About Wadokai Aikido
Wadokai Aikido is the international organization of the students of Sensei Roy Suenaka.
More a family than an organization, Wadokai Aikido was founded in part to further
the growth and spread of Aikido, the way of harmony. The members of Wadokai are
a close-knit group, and every Wadokai dojo teaches Suenaka-Ha Tetsugaku-Ho Aikido,
or “Suenaka style, philosophical way.” At the heart of this philosophical way is
the unification of the martial and spiritual elements of Aikido, training that requires
austere study and practice that takes decades, if not one’s entire life. In Suenaka-Ha
Aikido, equal emphasis is placed on physical and personal development. Suenaka Sensei,
a direct student of Aikido’s founder O’Sensei Morihei Ueshiba, incorporates all
of O’Sensei’s teachings into his style of Aikido. Also a student of many other arts
and masters, Suenaka Sensei imbues a wealth of knowledge and experience into his
own teaching. The result is a martial art that is powerful and effective, yet respectful
of all living things. Aikido is a rigorous and dynamic physical practice conducted
in a joyful, welcoming atmosphere, without conflict or machismo. A student of Wadokai
Aikido can expect to train his body, mind, and spirit in a familial (and often very
humid) atmosphere.From Wadokai
About Aikido in General
Aikido is essentially a modern manifestation of the Japanese martial arts (budo).
It is orthodox in that it inherits the spiritual and martial tradition of ancient
Japan, first recorded in the eighth-century literary and historical works, Kojiki
(Record of Ancient Matters) and Nihongi (Chronicle of Japan). This does not mean
that aikido blindly carries on the tradition of the ancient martial arts, merely
preserving and maintain its original form in the modern world.
The ancient fighting arts are a historical and cultural legacy, originating on the
battlefield in periods of civil strife and later formalized as budo, the Way of
martial arts, in the Tokugawa period (1603-1868). They need to be properly assessed
and appreciated. In their original form they are unacceptable to people today and
are out of place in the modern world, which in the case of Japan begins with the
Meiji Restoration (1868).
The founder of Aikido, Master Uyeshiba Morihei (pictured above), was born on December
14, 1883. Living in the turbulent time of Japan's modernization, he dedicated himself
to establishing a martial art that would meet the needs of contemporary people but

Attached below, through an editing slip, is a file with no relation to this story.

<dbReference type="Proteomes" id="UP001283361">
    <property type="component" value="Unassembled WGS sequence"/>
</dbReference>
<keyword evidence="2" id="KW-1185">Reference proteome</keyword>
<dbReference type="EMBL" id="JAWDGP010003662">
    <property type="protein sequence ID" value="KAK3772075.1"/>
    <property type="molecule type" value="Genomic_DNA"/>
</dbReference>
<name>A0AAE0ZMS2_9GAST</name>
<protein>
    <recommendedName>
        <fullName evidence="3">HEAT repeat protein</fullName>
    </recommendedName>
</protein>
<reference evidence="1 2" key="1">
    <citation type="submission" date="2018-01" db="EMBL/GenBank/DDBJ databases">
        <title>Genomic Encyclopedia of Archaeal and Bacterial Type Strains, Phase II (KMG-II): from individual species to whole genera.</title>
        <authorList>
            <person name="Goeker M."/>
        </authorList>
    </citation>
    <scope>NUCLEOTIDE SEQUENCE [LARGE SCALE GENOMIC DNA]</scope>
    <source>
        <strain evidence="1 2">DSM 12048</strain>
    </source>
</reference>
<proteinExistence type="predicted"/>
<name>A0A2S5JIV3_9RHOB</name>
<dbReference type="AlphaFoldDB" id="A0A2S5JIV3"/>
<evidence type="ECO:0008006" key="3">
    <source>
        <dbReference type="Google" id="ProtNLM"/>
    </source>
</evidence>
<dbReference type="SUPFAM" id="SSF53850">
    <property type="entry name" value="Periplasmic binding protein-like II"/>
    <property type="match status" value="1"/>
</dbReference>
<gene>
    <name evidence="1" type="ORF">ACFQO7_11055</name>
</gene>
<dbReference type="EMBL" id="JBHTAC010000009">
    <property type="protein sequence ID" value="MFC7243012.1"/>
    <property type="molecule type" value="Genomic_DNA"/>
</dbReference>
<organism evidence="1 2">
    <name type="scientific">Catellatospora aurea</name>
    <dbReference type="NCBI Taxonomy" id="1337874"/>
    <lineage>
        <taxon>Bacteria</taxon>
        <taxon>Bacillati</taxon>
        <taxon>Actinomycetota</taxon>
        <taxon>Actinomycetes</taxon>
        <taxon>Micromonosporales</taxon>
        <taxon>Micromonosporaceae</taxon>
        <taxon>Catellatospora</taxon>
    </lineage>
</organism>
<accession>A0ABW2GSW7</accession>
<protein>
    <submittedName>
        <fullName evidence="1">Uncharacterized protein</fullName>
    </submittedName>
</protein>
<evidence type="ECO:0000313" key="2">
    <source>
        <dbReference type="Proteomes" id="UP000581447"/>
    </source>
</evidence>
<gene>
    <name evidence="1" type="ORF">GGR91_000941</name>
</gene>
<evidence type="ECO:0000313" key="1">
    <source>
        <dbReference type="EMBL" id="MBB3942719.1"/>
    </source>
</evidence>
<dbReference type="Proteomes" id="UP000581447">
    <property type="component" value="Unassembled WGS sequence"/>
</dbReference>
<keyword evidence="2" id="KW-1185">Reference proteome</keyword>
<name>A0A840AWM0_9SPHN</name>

would not be an anachronism. The following factors were at the core of Master Uyeshiba's
primary concerns: an abiding love for traditional martial arts, the care that it
not be misunderstood and a deep wish to revive the spiritual quality of budo. He
sought to achieve his goal through a relentless quest, given substance by constant
training in the martial arts, for the truth of budo throughout the vicissitudes
of modern Japanese history.
Ultimately, Master Uyeshiba concluded that the true spirit of budo is not to be
found in a competitive and combative atmosphere where brute strength dominates and
victory at any cost is the paramount objective. He concluded that it is to be realized
in the quest for perfection as a human being, both in the mind and body, through
cumulative training and practice with kindred spirits in the martial arts. For him
only such a true manifestation of budo can have a raison d'etre in modern world,
and when that quality exists, it lies behond any particular culture or age. His
goal deeply religious in nature, is summarized in a single statement: the unification
of the fundamental creative principle, ki, permeating the universe, and the individual
Ki, inseparable from breath power, of each person. Through constant training of
mind and body, the individual ki harmonizes with universal ki, and this unity appears
in the dynamic, flowing movement of ki-power which is free and fluid, indestructible
and invincible. This is the essence of Japanese martial arts as embodied in Aikido.
The Spirit of Aikido, Kisshomaru Uyeshiba, pp 14-15.